Ukraine Relents On Tymoshenko Treatment

KIEV, Ukraine -- The Ukrainian authorities, after two weeks of resisting a request by the European Court of Human Rights, on Monday allowed former Prime Minister Yulia Tymoshenko to receive medical treatment outside of prison.

Yulia Tymoshenko will have treatment in a hospital outside the jail.

Prosecutor General Viktor Pshonka on Monday ordered the state prison authorities and the Healthcare Ministry to “take needed measures” to make sure Tymoshenko gets the treatment in a hospital.

Although Tymoshenko has not yet selected a medical institution to treat her back pain, the authorities have suggested using the hospital of UkrZaliznytsia, the state rail road company.

The development is the second major victory for Tymoshenko, who was detained on August 5, 2011 and jailed in December 2011 to seven years in prison for abuse of power.

Her first victory was in February when the authorities have agreed to allow German and Canadian doctors check - and document - her health problems in the prison.

Tymoshenko insisted that her prosecution was politically motivated and aimed at cracking down on opposition figure, and appealed on August 10, 2011 to the European Court of Human Rights.

The sudden decision to allow Tymoshenko get the treatment outside the prison is an embarrassment for the Ukrainian authorities, which have originally even denied she needs any serious medical treatment.

Also, it shows the authorities have changed their mind about the European Court, which on March 15 decided to indicate that Tymoshenko receives “adequate medical treatment in an appropriate institution.”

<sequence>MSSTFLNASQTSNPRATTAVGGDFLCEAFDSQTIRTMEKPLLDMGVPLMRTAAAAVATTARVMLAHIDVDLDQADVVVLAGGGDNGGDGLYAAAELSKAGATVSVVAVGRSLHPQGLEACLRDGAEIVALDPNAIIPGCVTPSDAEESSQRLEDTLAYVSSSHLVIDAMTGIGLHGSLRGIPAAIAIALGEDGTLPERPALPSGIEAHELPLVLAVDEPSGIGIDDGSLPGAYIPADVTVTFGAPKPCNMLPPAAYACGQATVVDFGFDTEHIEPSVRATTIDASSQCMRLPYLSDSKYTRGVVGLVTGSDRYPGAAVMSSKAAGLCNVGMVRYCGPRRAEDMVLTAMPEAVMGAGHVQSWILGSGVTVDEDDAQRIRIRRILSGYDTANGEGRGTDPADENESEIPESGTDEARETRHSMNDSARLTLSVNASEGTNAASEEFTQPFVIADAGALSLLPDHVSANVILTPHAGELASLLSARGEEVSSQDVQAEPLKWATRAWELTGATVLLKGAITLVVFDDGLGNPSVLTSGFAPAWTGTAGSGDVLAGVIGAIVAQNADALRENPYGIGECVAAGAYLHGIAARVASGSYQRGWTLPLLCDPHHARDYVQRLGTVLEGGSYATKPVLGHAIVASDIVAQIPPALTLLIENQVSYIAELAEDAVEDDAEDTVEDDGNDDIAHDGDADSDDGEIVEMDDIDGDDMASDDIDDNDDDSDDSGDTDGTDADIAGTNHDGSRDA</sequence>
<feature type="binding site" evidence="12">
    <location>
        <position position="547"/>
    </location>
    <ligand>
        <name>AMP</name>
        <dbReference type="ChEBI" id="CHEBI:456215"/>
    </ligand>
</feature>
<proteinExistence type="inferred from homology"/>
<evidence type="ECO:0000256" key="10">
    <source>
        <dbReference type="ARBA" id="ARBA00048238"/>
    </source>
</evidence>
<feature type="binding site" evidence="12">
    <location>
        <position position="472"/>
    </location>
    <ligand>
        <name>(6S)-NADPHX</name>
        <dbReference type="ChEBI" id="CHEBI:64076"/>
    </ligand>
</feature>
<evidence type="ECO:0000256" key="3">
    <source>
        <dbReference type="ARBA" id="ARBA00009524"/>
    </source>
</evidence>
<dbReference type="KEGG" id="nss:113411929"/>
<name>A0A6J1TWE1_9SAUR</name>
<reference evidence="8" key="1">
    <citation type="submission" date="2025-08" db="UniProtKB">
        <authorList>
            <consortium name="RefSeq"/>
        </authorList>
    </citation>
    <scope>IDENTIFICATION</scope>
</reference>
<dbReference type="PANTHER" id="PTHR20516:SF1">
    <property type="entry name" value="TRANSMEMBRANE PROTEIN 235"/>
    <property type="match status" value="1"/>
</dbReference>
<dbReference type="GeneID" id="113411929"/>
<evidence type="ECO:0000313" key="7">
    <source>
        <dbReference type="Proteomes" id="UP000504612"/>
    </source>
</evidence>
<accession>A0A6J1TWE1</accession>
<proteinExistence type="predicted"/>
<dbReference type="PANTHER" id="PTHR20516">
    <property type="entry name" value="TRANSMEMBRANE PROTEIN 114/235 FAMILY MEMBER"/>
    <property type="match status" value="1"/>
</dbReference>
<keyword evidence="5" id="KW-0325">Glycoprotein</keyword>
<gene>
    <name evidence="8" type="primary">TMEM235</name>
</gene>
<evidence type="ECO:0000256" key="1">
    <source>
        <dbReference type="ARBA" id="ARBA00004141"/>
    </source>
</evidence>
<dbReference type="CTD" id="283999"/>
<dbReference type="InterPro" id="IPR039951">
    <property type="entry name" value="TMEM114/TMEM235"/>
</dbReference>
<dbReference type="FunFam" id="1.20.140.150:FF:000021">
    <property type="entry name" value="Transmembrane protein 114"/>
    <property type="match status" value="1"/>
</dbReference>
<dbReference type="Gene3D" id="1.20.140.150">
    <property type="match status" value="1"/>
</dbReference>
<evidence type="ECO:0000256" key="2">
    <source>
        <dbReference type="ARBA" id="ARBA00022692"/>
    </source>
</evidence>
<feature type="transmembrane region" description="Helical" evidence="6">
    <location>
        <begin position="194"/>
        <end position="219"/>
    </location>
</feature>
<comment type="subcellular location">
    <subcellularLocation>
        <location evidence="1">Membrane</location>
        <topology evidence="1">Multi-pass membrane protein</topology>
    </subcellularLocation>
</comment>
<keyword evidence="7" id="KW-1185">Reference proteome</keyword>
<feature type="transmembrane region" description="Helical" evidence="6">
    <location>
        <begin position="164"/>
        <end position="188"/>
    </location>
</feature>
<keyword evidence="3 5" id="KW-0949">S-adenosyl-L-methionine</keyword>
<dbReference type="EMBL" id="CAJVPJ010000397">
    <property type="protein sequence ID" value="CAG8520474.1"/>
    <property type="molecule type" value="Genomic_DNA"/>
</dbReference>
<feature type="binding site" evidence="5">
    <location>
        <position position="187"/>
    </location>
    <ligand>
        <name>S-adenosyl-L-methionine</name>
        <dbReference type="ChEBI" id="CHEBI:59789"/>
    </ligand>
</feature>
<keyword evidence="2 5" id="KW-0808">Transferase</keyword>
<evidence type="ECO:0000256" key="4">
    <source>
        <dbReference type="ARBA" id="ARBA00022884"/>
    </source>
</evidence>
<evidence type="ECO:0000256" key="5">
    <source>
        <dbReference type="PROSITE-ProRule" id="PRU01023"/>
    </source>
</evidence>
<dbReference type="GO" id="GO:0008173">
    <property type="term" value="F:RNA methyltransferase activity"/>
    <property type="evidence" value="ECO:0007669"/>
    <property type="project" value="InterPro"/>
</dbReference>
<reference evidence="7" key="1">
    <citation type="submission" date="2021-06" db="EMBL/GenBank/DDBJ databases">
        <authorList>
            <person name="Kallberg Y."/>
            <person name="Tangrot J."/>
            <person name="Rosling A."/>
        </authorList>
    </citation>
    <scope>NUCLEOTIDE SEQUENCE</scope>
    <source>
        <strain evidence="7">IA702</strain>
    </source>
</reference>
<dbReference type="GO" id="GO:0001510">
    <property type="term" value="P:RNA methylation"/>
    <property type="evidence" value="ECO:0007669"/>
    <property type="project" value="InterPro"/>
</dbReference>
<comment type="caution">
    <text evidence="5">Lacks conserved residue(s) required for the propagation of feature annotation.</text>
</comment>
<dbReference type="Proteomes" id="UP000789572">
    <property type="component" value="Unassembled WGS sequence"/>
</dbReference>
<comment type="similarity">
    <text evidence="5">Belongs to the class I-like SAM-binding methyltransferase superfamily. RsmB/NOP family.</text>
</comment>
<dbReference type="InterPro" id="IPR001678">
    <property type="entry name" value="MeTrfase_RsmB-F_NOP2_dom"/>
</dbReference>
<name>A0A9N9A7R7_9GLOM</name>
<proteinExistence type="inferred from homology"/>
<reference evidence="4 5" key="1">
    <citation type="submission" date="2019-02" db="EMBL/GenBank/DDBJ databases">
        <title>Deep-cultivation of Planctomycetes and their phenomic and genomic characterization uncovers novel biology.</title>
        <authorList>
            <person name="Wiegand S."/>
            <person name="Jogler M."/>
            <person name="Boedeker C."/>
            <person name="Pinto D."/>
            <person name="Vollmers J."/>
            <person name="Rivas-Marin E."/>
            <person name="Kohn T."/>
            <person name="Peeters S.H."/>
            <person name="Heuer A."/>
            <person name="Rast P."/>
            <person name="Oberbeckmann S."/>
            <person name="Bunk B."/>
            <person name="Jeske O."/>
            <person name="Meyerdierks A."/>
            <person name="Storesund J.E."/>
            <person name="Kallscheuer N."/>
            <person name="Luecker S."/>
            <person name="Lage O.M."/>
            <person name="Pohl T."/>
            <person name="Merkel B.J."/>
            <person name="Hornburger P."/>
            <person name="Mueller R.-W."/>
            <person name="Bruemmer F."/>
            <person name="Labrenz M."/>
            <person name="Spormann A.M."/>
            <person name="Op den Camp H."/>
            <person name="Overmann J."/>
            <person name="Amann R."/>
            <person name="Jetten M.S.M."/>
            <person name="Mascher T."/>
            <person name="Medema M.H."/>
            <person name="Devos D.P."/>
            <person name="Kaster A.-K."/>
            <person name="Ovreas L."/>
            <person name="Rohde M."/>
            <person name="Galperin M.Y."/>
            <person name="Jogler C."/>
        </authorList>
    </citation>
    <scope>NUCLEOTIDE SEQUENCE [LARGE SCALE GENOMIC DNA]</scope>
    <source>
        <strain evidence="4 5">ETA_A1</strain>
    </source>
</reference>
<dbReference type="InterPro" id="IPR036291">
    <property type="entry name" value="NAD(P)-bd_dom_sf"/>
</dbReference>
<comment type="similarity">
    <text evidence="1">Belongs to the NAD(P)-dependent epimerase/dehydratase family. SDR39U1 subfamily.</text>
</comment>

Oleksandr Lavrynovych, the justice minister, last month said Ukraine did not have to act on the indication from the Court.

Raisa Moiseyenko, a deputy healthcare minister and the government-appointed head of the medical commission examining Tymoshenko in February, said that UkrZaliznytsia hospital has a special department capable of treating back problems.

“This is really the best medical institution,” Moiseyenko said after visiting Tymoshenko in the prison.

But Tymoshenko’s defense lawyer, Serhiy Vlasenko, said it was too early to say whether Tymoshenko will accept the treatment at this hospital.

“We have to invite German doctors to inspect the hospital whether it meets those treatment recommendations that they have given,” Vlasenko said.

“They must check it out and say: yes, this is good for making therapy that they had prescribed.”

Vlasenko also stressed that Tymoshenko lacks confidence in the state-controlled hospital.

“It is unclear who will be treating Tymoshenko at UkrZaliznytsia hospital,” Vlasenko said.

“Are we talking about people that depend on the management of UkrZaliznytsia, which in turn depends on the Transportation Ministry and President Viktor Yanukovych?”

“I will see Yulia Volodymyrivna [Tymoshenko] tomorrow and will talk to her about it,” Vlasenko said.

Tymoshenko, who lost an appeal in Ukraine in December 2011, lodged an application with the European Court alleging that her criminal prosecution an detention were politically motivated, and that her detention condition are inadequate, with no medical care provided for her numerous health problems.

The European Court decided on December 14, 2011 to give priority to the case – Tymoshenko vs. Ukraine (application No. 49872/11) – in view of the serious and sensitive nature of the allegations raised.

On March 14, Tymoshenko applied before the European Court for an interim measure, asking to be transferred to an appropriate medical institution in view of her health.

Source: Ukrainian Journal


Tom said…
While visiting in Kharkov two years ago, I was given an MRI and diagnosed with several prolapsed disks in the lumbar part of my spine. The neurologist I spoke with told me that I could have the surgery performed in Ukraine at minimal cost which sounded attractive, but he warned me that Ukraine lacks the rehabilitation facilities that would allow one to fully recover from such surgery. Thus, whereas Ms. Tymoshenko may have surgery in Ukraine, I have to feel that unless she is allowed to leave the country for necessary physical therapy and rehabilitation, then only half of her problem will be solved. I somehow don’t believe that she will ever be freed for any reason…